[Sep. 30, 1960] Discoverer 15 and a preview for October

It’s the end of the month, and that means a sneak preview at what’s in store next month on the Journey.  There is also a bit of space news I missed.  Things are now moving fast enough in the world of rockets that it’s easy to fall behind!

For those following along at home, here’s what’s coming out in October.  Items that I plan to review are listed in bold:

Magazines:

October 1960 IF Science Fiction

October 1960 Analog

October 1960 Fantasy and Science Fiction

October 1960 Amazing

October 1960 Fantastic

Books:

Starfire, Robert Buckner

Men into Space, Murray Leinster

Movies:

I aim at the Stars

Television:

The Twilight Zone

The Flintstones

2nd, 3rd, and 4th Presidential Debates

Conventions:

Geek Girl Con

Here’s a recap of this month’s digests and how they fared against each other:

F&SF was the clear winner at 3.75 stars.  Both Galaxy and Analog trailed far behind, both at 2.75 stars.  F&SF also had my favorite story: From Shadowed Places.  There were 23 authors across the three books; two of them were women.

Now for the Space News:

Looking back through my newspapers, I see that the Air Force got off another Discoverer on September 13.  This fifteenth in the series of capsule-return spacecraft was the third success in a row.  Like its predecessors, it was launched into a polar orbit (as opposed to the East-West orbits used for civilian shots), with an apogee of 787 km and a perigee of 217 km.  17 orbits later, the capsule began its reentry somewhere over Alaska.  Though the airplanes deployed to recover the capsule did not manage to catch it in mid-air, the probe was later found drifting in the Pacific Ocean off the coast of Christmas Island.

Now here’s the interesting part.  The capsule carried no biological payload (as usual), but it did carry instruments being “tested for later reconnaissance satellites,” namely MIDAS, the missile-launch detector, and SAMOS, the official Air Force spy sat program.  This is the first time the Air Force has admitted what I’ve suspected all along–that Discoverer is really a testbed spy sat.  One of the articles I read went on to say that the capsules will be carrying monkeys sometime soon.  Don’t hold your breath.  Discoverer never had anything to do with the manned space program.

Thus ends September.  Here’s looking at a busy October!

13 thoughts on “[Sep. 30, 1960] Discoverer 15 and a preview for October”

  1. In this era of “sick” humor, there’s already a joke making the rounds about the Von Braun thing:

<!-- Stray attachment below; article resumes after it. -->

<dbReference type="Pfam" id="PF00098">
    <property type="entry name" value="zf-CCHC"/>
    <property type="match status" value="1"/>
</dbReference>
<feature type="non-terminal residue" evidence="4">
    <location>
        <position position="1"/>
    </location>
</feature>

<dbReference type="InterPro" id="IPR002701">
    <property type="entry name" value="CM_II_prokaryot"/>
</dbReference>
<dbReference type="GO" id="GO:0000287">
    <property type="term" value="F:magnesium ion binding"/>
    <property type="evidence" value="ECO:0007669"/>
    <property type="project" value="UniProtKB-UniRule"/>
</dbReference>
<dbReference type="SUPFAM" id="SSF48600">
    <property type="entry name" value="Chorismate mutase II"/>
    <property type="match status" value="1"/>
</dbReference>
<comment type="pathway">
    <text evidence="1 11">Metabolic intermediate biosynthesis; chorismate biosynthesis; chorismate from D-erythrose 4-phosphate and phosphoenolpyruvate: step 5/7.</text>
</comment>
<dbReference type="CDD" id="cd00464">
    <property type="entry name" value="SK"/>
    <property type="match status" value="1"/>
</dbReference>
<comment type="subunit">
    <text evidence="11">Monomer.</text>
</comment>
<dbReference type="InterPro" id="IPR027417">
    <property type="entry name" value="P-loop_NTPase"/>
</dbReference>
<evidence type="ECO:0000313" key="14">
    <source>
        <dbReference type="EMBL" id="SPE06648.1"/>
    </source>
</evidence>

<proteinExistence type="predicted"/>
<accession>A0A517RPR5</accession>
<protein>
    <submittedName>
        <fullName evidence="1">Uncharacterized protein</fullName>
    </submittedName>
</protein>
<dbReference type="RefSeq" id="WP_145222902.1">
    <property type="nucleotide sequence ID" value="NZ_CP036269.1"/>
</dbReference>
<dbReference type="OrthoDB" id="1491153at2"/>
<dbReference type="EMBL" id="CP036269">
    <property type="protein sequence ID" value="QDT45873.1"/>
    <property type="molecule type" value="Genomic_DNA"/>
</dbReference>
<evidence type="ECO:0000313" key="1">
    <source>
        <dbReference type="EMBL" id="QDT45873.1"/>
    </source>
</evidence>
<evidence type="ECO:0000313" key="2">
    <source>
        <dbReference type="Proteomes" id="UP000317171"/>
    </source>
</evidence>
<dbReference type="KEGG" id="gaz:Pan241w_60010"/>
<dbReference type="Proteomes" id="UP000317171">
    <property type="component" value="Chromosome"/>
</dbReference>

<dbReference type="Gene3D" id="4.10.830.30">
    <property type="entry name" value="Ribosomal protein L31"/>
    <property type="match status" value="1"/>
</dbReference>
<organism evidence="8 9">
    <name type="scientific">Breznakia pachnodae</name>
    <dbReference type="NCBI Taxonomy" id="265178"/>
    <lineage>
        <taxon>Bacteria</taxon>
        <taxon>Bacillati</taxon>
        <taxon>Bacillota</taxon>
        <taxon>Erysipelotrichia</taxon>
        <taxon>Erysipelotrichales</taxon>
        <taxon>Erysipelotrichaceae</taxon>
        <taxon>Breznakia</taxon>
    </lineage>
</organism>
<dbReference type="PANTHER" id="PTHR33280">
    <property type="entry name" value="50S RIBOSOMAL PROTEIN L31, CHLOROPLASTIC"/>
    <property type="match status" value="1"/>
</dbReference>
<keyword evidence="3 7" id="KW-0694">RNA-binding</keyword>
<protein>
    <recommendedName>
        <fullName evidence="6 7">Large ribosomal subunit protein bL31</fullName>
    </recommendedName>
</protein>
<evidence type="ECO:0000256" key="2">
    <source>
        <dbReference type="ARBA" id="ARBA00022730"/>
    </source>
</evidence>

“I Aim at the Stars, but Sometimes I Hit London.”

  2. The only thing I’m aware of that you might have missed is a new Andre Norton that’s coming out. Shadow Hawk. But it looks like it’s a historical and not science fiction or fantasy.

      1. You don’t care for Norton?!  I thought her three Solar Queen books rocked, and the two Time Traders books, and several of her others.

        She seems to have only turned to SF in the last five or six years; before that she wrote mostly historical fiction, I think.  But she’s been turning out a *lot* of SF recently, and in my opinion almost all of it of superior quality.

    1. The bookstore had Leinster’s “The Wailing Asteroid” on the shelf when I was there last week.  I went ahead and bought it.  It was printed this year, so it might be his latest.

      Leinster may never be counted among the first rank of SF writers, but he almost always turns out a decent, readable story.  I really liked “The Wailing Asteroid”; it seemed to be, hm, “less pulpy” than most of his writing, and I felt it was well worth the 35 cent cover price.

  3. Top Cat hasn’t reached my local broadcast market yet, but we’re scheduled for the first Flintstones episode next week according to the TV program listing in the newspaper.  They even had a short promotional article about it a couple of weeks ago.  Made it sound like it was a children’s show, though.  A relative who has seen some of the studio cuts is adamant that it’s *not* a children’s show; he says it’s “like the Honeymooners in suburbia.”  Which is sort of hard to imagine, but he’s in the LA film industry, and I think it’s rubbing off on him…

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